Chapter 14. Creating a Template

As you learned in Chapter 2, all Word documents are based on templates, .dot files that contain styles, macros, customizations, and often boilerplate text. In Word, we say that a template is attached to a document.

Check out Chapter 2 for all the gory details on how Word handles templates. Here’s a brief recap, though. Some templates are loaded globally during the Word startup process. The items in these templates (styles, etc.) are available in all documents opened in Word. Word’s own is the master global template and is loaded every time Word starts. Other global templates can be loaded automatically or manually, and unloaded at will using the Tools Templates and Add-Ins command.

Every Word document is created using a template and, afterward, that template remains attached to the document unless you attach another one, again using the Templates and Add-Ins command. When a template is first attached to a document (either during the document’s creation or later), all of the styles, macros, toolbars, etc. are copied to that document. After this, the document pretty much stands on its own and you can add new components to it without affecting the template. Similarly, modifying the template does not affect the document further, by default. Word does provide ways to alter this behavior so that documents and templates continues to affect each other, but once more, I’m going to refer you to Chapter 2 for details.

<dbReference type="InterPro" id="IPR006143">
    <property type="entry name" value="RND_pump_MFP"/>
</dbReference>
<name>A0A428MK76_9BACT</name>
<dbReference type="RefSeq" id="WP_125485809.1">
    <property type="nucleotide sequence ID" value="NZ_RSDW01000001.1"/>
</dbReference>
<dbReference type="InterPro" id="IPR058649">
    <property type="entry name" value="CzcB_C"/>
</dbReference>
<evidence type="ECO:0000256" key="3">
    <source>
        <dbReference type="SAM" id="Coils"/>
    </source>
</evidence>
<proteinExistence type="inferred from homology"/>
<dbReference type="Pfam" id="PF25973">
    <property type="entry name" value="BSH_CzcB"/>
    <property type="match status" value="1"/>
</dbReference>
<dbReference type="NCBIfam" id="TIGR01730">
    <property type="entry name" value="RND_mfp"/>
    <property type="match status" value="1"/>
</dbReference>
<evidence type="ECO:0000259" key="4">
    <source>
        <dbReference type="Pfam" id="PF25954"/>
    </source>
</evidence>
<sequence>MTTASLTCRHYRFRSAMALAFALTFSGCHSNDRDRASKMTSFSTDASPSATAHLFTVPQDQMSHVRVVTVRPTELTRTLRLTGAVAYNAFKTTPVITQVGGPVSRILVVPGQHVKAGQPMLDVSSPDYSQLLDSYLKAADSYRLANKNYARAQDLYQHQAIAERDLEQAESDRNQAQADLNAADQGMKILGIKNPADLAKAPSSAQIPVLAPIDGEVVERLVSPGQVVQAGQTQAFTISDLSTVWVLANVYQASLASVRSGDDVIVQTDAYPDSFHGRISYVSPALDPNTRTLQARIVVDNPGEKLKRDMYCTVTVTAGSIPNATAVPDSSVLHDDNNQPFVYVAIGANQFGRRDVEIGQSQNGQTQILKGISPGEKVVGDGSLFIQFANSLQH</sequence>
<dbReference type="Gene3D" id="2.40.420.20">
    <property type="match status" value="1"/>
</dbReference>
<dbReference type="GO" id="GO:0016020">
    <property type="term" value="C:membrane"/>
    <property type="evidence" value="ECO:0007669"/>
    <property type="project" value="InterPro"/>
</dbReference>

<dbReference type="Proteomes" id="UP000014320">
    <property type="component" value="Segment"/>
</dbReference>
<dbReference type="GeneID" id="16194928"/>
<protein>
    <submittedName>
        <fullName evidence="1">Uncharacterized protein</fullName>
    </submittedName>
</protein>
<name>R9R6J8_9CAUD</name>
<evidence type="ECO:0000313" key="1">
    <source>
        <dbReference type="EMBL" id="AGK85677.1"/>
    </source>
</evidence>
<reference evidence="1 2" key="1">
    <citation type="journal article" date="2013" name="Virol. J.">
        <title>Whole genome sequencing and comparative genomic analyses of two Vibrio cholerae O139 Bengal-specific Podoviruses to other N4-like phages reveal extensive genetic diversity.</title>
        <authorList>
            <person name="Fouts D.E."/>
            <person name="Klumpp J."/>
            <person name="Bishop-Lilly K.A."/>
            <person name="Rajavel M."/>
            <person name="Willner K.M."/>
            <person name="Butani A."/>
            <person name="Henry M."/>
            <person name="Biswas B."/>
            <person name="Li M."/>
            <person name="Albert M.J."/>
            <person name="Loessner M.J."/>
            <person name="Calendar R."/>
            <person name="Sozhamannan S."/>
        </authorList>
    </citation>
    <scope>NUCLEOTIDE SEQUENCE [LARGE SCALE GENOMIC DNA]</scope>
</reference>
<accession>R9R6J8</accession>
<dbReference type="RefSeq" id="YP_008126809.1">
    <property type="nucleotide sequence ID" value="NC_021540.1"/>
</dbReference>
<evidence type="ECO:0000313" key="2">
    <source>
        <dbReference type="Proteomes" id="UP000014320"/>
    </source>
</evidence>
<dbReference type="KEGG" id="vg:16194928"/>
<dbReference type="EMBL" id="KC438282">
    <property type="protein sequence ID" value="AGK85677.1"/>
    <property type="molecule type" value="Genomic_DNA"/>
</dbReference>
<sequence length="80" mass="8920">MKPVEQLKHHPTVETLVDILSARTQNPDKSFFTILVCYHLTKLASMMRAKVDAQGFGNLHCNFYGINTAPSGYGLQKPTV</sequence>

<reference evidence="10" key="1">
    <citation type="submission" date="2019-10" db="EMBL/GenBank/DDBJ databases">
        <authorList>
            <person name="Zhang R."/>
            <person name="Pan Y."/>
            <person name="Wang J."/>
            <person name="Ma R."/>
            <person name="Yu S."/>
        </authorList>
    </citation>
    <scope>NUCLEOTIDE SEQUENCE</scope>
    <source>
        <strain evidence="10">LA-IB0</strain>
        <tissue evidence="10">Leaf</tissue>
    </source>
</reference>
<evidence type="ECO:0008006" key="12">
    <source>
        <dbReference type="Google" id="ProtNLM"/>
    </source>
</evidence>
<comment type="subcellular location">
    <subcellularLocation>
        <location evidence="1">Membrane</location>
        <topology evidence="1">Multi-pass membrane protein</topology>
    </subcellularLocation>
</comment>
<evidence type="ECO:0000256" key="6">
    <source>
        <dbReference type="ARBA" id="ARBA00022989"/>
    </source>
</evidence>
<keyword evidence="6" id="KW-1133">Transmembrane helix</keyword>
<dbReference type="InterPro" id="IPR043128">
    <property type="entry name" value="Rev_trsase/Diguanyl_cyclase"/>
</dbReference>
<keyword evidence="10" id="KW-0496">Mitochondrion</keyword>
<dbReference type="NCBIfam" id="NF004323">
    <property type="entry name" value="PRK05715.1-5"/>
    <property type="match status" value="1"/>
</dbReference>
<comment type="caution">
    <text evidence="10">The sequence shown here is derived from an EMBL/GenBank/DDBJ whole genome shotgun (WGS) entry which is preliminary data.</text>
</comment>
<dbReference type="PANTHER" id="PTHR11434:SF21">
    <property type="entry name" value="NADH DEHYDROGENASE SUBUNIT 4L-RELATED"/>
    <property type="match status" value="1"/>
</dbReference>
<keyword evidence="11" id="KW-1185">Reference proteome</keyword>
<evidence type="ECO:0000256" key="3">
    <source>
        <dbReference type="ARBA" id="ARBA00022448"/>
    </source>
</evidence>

In this chapter, I walk you ...

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